Date: 2/27/17 11:19 am From: Seth Davis <kd7gxf...> Subject: [Maine-birds] Re: Nature photographers code-regards current Great Gray Owl Conversation
Thanks for posting this, and it has some useful information, but fails to
answer the question that I think is spurring a lot of this discussion
(borderline argument). It says use a lens with a focal length long enough
to avoid getting too close to your subject. That's ok, but what is "too
close"? It sounds as if most photographers at the site are between 100-300
ft, with one report of people getting within 20-30 feet. So where is the
cutoff? If the bird isn't flushing or showing any other sign of distress
ought that be indication that photographers are within an acceptable
distance? If the bird flies toward the crowd (as it has done on several
occasions) should they all turn and run? As I'm writing this, I just
measured out 30 feet from my office and to me that honestly seems ok in
terms of being a safe distance though a little more room wouldn't hurt.
I've certainly been closer to warblers and other birds foraging for food so
I don't see why an owl should be treated differently? It was about 40,
maybe closer to 50 feet that they kept folks at from the nesting Great
Horned Owl in Portland last year and that bird was restricted due to it's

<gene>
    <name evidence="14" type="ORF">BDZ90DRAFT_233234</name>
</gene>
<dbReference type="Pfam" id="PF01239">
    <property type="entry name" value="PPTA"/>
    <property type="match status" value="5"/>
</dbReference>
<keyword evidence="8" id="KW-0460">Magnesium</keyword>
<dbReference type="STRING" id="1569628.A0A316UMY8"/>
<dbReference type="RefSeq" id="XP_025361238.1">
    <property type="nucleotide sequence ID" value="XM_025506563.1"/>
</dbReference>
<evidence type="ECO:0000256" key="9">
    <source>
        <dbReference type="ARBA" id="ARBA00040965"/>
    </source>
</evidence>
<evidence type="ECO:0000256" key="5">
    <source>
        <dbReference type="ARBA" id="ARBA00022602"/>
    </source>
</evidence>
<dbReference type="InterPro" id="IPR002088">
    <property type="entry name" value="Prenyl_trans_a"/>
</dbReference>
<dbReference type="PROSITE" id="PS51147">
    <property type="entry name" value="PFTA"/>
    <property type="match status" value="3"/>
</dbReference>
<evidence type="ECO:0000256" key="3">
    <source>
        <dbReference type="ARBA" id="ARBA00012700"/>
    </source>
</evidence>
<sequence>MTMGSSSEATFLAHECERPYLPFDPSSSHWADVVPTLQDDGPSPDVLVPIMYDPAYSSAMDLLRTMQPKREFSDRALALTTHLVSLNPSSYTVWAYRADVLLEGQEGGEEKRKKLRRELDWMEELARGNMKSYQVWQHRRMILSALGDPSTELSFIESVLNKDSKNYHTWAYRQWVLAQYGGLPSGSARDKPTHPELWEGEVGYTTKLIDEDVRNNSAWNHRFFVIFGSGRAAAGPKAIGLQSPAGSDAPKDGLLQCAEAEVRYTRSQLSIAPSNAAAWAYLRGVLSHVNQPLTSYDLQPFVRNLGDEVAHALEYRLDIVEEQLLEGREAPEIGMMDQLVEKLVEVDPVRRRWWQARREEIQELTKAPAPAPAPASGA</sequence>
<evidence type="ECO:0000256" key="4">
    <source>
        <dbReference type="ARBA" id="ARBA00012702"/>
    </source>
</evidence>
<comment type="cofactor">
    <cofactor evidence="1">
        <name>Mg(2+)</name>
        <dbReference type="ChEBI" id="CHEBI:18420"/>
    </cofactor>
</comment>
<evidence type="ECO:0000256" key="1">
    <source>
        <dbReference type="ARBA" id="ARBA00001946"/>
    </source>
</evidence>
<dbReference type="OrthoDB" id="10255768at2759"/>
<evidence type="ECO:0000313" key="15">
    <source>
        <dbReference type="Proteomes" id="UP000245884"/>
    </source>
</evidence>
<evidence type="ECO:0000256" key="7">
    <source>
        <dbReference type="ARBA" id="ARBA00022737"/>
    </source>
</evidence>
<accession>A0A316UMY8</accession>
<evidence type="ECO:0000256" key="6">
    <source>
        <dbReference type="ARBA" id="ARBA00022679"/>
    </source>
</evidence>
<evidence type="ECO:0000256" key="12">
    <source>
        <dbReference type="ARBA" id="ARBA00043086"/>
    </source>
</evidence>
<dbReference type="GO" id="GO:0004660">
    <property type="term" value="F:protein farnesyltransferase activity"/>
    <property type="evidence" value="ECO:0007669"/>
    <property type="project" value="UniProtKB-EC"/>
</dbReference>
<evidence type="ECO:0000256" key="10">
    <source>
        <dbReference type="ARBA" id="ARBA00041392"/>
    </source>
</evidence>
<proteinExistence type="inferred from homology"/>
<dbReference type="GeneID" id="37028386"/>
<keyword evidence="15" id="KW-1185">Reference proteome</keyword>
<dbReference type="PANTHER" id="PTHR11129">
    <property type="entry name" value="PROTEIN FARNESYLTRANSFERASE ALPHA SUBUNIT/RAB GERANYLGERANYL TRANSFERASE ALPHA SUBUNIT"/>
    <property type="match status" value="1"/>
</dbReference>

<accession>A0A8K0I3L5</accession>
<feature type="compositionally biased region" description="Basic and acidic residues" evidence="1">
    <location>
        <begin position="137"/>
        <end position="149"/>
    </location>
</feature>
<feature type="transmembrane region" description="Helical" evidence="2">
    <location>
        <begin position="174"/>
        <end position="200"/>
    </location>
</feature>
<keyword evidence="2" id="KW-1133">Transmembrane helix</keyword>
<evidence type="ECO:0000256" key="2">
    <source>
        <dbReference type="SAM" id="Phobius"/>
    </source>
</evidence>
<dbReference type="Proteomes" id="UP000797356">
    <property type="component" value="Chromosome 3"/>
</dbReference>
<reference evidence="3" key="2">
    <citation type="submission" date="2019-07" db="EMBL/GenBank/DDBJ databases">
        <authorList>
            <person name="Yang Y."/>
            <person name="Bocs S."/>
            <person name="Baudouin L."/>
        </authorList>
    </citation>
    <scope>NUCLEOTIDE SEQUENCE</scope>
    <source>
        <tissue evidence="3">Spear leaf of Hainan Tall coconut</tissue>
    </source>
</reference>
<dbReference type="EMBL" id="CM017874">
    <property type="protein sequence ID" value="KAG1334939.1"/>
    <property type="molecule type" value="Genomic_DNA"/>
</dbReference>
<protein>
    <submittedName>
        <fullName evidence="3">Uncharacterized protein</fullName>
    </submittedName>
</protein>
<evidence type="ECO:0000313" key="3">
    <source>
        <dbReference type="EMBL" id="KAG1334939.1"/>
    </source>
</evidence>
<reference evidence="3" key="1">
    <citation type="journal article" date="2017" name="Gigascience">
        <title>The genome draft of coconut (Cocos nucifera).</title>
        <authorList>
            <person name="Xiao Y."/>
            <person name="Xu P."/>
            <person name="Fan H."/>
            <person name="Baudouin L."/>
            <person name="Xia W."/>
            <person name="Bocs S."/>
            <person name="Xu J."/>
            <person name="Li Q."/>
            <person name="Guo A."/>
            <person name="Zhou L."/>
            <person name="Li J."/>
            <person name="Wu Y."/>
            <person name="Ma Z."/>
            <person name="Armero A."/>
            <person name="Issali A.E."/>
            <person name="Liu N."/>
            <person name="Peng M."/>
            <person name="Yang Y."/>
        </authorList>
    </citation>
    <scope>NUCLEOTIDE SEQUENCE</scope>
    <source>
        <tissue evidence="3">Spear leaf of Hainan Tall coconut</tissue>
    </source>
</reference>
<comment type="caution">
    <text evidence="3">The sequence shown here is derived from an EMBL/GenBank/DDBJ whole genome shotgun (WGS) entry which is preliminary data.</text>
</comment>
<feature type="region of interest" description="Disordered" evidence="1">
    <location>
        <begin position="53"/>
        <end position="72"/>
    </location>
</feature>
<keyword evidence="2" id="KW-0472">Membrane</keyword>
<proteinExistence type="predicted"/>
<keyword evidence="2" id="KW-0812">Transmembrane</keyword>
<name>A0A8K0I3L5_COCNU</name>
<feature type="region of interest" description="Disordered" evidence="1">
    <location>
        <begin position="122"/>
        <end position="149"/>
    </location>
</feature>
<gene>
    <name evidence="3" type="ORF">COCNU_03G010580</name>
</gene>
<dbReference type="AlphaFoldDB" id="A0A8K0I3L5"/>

nest. I guess I feel that if people are not actively harassing the bird
(i.e., throwing things at it, baiting it, making a ton of noise to get it's
attention) why all the hubbub about people approaching? A lot of folks seem
to think that it's the humans that are encroaching the bird, when in fact
this whole thing is in the bird's court. It could simply leave and all the
photographers and birders would be sad and probably start pointing blame at
others for scaring it away, and yet it has remained at the site for the
past several days, continues to hunt, and is otherwise not caring about the
mob of people gawking at it.
Perhaps I'm wrong, but nobody can give a clear cut answer as to what is ok
and how far you have to be from a bird. If we're going to have some
standard it should be based on the behavior of the bird, which currently
doesn't seem bothered by people 30 ft away. Photographers should and likely
are aware that if they flush the bird, they ruin it for everyone and
everyone there will be angry specifically at them (which is another part of
the link you posted: Don't ruin it for everyone else). So is it safe to say
that 50 feet is the acceptable minimum?
On Monday, February 27, 2017 at 6:52:55 AM UTC-5, David Small wrote:
> Education is the key at all levels. Each of the more educated/learned are
> responsible to patiently inform the less educated. As the saying goes,"you
> can't legislate morality".
> For the photographers among us, perhaps a refresher is in order, please
> take a look.
> http://www.naturephotographers.net/codeofconduct.html >